Posted by Vishva News Reporter on November 12, 2008



If you Google "YOU ARE WHA YOU EAT" you will get 108,000,000 hits.....and that is why it is a universal knowledge catch phrase.....

PVAF is bringing you this news item again in November 2008 after first publishing it as the first item in 2007 because on this planet earth there are two types of extreme humans suffering from food which seems to continue year after year:

  1. Those who do not get enough daily food and they are starving by not even getting one square meal a day...and stats say that is about half of the 5 billion people on earth...

  2. Those who have too much too eat to an extent that about 50 percent populations in these developed first world countries are classified as obese and suffer from lifestyle diseases from all kinds of cancer to depressions to all kinds of autoimmune diseases for which there is not cure by current sciences except perhaps to change the lifestyle which make life diseases...

FactMonster.com (formerly known as Infopleasekids.com) was launched in August 2000 by Information Please. Fact Monster and its Homework Center have received national recognition for their unbeatable reference materials, fun facts and features, and individualized homework help for children and of course adults who missed childhood.....including a web page titled "YOU ARE WHAT YOU EAT".....



The next page of this news item which you access by clicking on the line outside this box tells you a lot about some very basic natural food items which can keep you very healthy in 2007....



Food for Thought & EATING TOO...
A new year means eating a new leaf in 2007 with
Cranberries, Flaxseed, Garlic, Lentils, Oranges,
 Spinach, Tilapia, Tomato Juice,
Walnuts and Wheat germ.....


Headshot of Leslie Beck

If you ate your way through December, your New Year's resolution list probably includes eating healthfully, be it to boost energy, improve your well-being or lose those holiday pounds.

Rather than thinking about what you can't eat, instead focus on what you can eat. This year, resolve to add foods to your diet that are loaded with nutrients and antioxidants and not overloaded with saturated fat and calories. It may not seem like a big change, but replacing that chocolate bar with an orange -- or the diet cola with tomato juice -- means a significant improvement in nutrition.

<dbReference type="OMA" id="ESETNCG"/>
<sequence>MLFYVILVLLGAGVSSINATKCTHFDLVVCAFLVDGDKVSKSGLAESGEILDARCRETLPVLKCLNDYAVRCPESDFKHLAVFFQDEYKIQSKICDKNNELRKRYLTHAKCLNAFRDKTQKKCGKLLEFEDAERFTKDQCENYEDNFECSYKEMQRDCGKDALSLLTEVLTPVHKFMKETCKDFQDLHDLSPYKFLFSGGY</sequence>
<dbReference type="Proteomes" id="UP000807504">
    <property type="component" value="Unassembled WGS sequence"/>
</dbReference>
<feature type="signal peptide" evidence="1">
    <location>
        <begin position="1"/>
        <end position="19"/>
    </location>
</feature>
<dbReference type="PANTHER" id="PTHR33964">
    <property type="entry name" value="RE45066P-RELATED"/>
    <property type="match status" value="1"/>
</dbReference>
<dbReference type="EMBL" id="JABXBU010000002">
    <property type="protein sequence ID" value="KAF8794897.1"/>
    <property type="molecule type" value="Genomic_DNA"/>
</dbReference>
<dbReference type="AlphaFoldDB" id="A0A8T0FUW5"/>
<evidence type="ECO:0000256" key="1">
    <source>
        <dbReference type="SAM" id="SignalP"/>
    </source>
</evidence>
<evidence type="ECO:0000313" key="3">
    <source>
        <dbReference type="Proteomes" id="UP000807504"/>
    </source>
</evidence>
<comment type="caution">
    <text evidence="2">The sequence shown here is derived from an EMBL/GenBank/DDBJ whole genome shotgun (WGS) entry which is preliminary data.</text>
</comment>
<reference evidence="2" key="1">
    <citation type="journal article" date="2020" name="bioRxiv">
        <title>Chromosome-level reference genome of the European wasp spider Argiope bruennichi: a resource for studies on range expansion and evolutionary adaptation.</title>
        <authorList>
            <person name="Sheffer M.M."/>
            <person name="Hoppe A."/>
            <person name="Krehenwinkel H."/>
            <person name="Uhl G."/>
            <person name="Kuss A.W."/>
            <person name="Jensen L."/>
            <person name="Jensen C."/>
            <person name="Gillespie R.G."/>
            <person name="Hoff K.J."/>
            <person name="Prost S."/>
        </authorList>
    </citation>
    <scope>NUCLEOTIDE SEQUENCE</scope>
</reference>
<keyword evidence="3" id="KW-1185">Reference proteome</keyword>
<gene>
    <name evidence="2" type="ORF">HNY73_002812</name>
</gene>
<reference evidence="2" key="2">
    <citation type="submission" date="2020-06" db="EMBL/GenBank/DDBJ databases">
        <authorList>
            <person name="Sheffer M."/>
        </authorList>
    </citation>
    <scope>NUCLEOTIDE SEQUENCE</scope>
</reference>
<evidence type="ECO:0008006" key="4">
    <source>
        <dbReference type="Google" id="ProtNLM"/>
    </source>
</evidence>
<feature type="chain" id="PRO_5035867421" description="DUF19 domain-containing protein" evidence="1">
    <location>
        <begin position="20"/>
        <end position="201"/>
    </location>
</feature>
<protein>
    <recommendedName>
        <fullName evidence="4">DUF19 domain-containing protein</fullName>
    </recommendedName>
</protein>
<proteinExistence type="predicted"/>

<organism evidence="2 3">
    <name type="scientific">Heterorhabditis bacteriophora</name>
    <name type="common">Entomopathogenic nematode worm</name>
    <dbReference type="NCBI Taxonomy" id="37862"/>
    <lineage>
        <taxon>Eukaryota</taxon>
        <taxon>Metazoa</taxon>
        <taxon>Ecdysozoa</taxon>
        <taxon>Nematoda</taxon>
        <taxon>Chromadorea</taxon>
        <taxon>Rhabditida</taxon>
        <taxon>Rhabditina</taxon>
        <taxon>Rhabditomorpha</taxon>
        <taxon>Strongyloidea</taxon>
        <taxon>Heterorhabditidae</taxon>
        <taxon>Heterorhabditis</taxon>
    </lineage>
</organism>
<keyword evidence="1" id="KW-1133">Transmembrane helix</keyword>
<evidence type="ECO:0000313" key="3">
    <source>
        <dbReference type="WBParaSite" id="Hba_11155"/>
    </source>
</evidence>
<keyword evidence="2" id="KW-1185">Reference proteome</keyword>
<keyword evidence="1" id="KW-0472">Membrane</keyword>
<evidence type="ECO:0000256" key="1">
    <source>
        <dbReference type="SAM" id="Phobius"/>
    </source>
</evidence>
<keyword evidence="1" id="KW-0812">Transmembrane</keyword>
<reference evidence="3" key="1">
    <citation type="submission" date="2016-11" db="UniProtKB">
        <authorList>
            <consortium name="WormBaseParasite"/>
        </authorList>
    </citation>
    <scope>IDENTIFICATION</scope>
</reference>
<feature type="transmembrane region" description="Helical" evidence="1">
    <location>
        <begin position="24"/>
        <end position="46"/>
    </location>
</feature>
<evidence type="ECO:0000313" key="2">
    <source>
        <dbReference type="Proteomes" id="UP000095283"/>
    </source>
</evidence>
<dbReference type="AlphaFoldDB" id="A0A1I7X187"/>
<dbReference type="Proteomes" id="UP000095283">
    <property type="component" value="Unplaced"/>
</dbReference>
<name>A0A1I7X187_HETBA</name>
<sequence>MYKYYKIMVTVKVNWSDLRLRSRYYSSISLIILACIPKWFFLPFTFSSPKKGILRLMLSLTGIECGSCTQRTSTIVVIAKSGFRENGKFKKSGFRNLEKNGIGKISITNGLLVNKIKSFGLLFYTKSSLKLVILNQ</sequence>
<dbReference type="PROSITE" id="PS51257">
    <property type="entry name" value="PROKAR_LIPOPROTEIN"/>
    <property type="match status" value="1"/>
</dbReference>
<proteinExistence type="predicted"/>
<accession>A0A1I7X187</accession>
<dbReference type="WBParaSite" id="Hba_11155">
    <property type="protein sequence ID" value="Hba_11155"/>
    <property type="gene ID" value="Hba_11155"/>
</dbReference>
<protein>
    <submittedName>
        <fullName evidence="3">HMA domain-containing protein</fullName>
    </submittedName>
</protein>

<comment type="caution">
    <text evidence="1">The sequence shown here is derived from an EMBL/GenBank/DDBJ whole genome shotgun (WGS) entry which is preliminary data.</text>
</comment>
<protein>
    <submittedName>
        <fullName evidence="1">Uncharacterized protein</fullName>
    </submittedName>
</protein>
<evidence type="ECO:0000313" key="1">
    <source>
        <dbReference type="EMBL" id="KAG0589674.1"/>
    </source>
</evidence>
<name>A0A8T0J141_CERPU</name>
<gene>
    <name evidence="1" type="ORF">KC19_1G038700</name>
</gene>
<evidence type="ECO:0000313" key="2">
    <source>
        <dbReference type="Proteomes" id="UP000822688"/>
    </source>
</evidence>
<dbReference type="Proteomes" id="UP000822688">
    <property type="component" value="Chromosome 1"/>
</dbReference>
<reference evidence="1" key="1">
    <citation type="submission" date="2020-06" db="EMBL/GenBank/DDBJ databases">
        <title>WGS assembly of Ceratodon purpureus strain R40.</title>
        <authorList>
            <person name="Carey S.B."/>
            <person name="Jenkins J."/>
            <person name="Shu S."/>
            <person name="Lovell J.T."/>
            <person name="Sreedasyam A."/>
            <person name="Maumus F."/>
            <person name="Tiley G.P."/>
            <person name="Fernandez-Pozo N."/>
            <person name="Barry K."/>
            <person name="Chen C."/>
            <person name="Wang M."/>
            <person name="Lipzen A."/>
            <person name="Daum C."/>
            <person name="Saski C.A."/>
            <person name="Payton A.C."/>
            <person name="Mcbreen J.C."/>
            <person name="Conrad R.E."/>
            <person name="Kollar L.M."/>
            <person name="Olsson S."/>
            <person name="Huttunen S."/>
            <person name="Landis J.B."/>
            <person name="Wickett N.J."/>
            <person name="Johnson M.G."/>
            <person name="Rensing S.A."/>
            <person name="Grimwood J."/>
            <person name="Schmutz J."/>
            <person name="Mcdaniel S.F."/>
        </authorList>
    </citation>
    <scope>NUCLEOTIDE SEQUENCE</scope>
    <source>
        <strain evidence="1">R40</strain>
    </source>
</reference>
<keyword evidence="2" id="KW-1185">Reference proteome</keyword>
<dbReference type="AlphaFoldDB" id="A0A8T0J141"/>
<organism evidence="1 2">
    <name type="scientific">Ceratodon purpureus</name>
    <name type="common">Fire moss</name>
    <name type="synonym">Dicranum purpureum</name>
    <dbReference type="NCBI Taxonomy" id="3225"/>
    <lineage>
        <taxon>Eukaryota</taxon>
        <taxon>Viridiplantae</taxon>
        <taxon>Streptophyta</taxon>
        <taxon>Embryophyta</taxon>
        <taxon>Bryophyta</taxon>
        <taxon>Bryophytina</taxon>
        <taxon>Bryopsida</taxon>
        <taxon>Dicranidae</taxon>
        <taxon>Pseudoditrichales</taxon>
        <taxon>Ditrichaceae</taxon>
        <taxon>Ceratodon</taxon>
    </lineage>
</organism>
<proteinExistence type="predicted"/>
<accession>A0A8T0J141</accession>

To get your eating habits back on track, include the following nutrition standouts in your diet. Take it meal by meal, day by day.

Cranberries: These small red berries are loaded with anthocyanins, antioxidants shown to thwart urinary tract infections by preventing bacteria from attaching to the bladder wall. Studies show that cranberries' anthocyanins also act against bacteria linked to stomach ulcers and gum disease.

Flaxseed: These tiny brown seeds are rich in fibre, omega-3 fats, and phytochemicals called lignans. Consuming flaxseed on a regular basis can help reduce LDL (bad) cholesterol levels and, as a result, may help prevent heart disease. Preliminary research also suggests that ground flaxseed may guard against prostate and breast cancers.

To reap the goodness of flaxseed, add ground flaxseed to foods. Whole flaxseed may pass through your intestine undigested, meaning you won't get the lignans or the omega-3 fats. Flaxseed oil contains the omega-3 fats, but it doesn't have the fibre found in ground flaxseed -- four grams per two tablespoons (25 ml).

Add ground flaxseed to hot cereal, smoothies, yogurt, applesauce and casseroles. Bake it into cookies and muffins. Add a teaspoon to mustard or mayonnaise when making a sandwich.

Garlic: It seems this centuries-old remedy has the power to ward off more than vampires. Studies show garlic can help reduce cholesterol levels, lower elevated blood pressure and inhibit the growth of certain bacteria. Garlic also has anti-cancer potential; studies show that regular garlic consumers have a lower risk of esophageal, stomach and colon cancers. It's also thought that garlic may help prevent prostate cancer.

The compounds that make garlic -- and your breath -- smell bad, are the same ones responsible for its health benefits. Beneficial sulphur compounds are released when garlic is crushed, chopped or chewed. Studies suggest that eating one-half to one clove per day is enough to reap health benefits.

Add crushed or chopped fresh garlic to salad dressings, dips, marinades, pasta sauces, soups and stir-fries. A warning: Eating raw garlic may irritate the stomach.